Crude Fat: 15%
Crude Fiber: 5.25%
Moisture: 10%
Ash: 6.5%

Dry Matter Basis

Protein: 38.89%
Fat: 16.67%
Fiber: 5.83%
Carbs: 31.39%

Caloric Weight Basis

Protein: 35.11%
Fat: 36.55%
Carbs: 28.34%


  • Primarily made from animal protein sources
  • Made from high-quality meats
  • Contains species-appropriate salmon oil
  • No potentially-harmful artificial ingredients


  • Expensive
  • Excessive carbohydrate content

What Do Customers Think of Lotus Cat Food?

Lotus receives primarily positive customer reviews, earning most of their product listings three and four-star ratings. Customers appreciate the ingredient quality and most say their cats loved the food.

The food’s inconsistency is a common theme in negative reviews. Unhappy customers say that some cans are full of water with only a few shreds of meat. Others say the cans arrive partially full. Then there’s the fact that Lotus is one of the most expensive cat food brands on the market. Even happy customers complain about the food’s price.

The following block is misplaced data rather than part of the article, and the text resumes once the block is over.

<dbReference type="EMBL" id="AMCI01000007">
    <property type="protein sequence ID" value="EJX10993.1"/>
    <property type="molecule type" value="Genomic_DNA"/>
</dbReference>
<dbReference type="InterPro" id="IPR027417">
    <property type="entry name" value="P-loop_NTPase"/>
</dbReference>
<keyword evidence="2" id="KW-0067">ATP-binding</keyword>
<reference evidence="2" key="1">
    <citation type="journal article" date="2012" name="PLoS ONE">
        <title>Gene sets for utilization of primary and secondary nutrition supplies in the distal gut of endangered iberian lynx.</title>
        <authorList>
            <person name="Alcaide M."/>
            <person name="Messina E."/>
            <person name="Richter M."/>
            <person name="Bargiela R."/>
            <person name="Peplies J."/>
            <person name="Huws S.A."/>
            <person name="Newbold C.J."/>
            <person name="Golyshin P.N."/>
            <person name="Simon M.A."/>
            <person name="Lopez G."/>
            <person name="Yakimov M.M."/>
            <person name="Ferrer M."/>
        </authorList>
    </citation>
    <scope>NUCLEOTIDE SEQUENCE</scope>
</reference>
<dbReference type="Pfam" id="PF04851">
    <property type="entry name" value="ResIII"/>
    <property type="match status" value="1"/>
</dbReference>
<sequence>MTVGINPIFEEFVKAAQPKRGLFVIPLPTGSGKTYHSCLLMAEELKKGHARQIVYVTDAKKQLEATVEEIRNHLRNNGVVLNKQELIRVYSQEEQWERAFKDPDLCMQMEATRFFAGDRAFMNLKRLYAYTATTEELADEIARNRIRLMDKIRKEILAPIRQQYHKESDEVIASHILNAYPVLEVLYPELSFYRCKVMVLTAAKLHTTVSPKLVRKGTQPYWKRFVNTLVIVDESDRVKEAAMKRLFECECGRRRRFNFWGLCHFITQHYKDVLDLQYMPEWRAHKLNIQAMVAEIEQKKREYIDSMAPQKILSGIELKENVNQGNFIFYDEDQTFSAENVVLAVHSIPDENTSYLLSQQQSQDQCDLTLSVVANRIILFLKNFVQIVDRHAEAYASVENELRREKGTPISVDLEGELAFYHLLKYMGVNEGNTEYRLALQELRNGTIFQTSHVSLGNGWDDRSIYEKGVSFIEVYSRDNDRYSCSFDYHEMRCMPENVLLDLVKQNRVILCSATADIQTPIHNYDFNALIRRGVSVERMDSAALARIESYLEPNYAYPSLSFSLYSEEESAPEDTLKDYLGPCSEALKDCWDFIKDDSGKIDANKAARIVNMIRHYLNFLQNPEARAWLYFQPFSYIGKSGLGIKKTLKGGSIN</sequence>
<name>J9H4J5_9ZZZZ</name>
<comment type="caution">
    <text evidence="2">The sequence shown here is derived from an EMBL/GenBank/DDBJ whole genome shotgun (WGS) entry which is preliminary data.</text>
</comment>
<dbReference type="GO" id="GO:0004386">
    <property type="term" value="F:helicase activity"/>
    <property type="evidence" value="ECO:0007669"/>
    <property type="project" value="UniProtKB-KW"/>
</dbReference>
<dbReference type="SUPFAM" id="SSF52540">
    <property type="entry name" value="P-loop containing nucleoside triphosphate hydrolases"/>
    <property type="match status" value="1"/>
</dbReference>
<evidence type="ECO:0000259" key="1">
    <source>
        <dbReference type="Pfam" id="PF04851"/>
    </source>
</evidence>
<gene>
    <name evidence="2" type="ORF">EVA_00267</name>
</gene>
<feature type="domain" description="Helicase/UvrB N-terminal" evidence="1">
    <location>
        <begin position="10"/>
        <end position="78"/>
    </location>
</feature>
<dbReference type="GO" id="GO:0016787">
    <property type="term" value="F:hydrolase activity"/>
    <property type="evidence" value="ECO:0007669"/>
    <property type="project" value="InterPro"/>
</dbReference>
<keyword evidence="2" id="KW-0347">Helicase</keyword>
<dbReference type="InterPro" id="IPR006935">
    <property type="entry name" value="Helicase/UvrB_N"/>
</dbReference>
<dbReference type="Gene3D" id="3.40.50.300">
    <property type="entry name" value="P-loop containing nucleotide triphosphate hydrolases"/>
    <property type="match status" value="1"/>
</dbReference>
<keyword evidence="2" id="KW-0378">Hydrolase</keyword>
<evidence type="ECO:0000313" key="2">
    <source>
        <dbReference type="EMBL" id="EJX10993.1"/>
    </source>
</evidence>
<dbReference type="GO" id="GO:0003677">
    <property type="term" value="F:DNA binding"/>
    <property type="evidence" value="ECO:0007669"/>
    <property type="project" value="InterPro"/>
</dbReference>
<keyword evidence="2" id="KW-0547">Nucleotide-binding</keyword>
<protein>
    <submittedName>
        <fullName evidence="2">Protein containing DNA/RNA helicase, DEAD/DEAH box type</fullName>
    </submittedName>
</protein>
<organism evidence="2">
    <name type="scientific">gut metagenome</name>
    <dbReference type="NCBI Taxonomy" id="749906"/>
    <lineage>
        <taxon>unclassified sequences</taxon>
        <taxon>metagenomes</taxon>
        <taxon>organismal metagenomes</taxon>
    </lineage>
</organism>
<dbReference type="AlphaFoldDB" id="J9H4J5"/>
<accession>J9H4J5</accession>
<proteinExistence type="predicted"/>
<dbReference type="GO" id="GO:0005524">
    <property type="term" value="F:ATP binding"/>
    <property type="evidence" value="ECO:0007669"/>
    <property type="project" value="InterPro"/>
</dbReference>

Positive Reviews

“This stuff is great. It costs a billion dollars but I think it’s worth it. After many food rotations, switching between the lotus duck and chicken is always a success. My Persians know, on the one hand that it isn’t a treat, so it isn’t like a fur flying feed circus, but it’s gratifying to NEVER throw out a full bowl of kibble because it’s always yummy for them. This stuff is really great quality and is a favorite of my cats! Recommend. (And I love the artwork on the bag!)”calire, reviewing Lotus Oven Baked Duck Dry Cat Food

“This brand of cat food was a big hit with our male cat. He loves the juice and completely licks his bowl clean whenever I give it to him. I was having trouble getting him to eat so I tried this brand. Yes, it is expensive, but I like that it’s made in California, the cans are BPA free… and he’s worth it!” samantha21, reviewing Lotus Just Juicy Pork Stew

Negative Reviews

“My cats LOVE this venison stew. However, NO SINGLE CAN is filled all the way to the top. You don’t really see much meat, you only see water. It’s not “JUST juicy,” it’s “WAY TOO juicy.” NOT BUYING AGAIN. Very disappointed. I’d rather buy ziwi peak’s venison can. At least I know I’m paying for the meat.”vicky, reviewing Lotus Just Juicy Venison Stew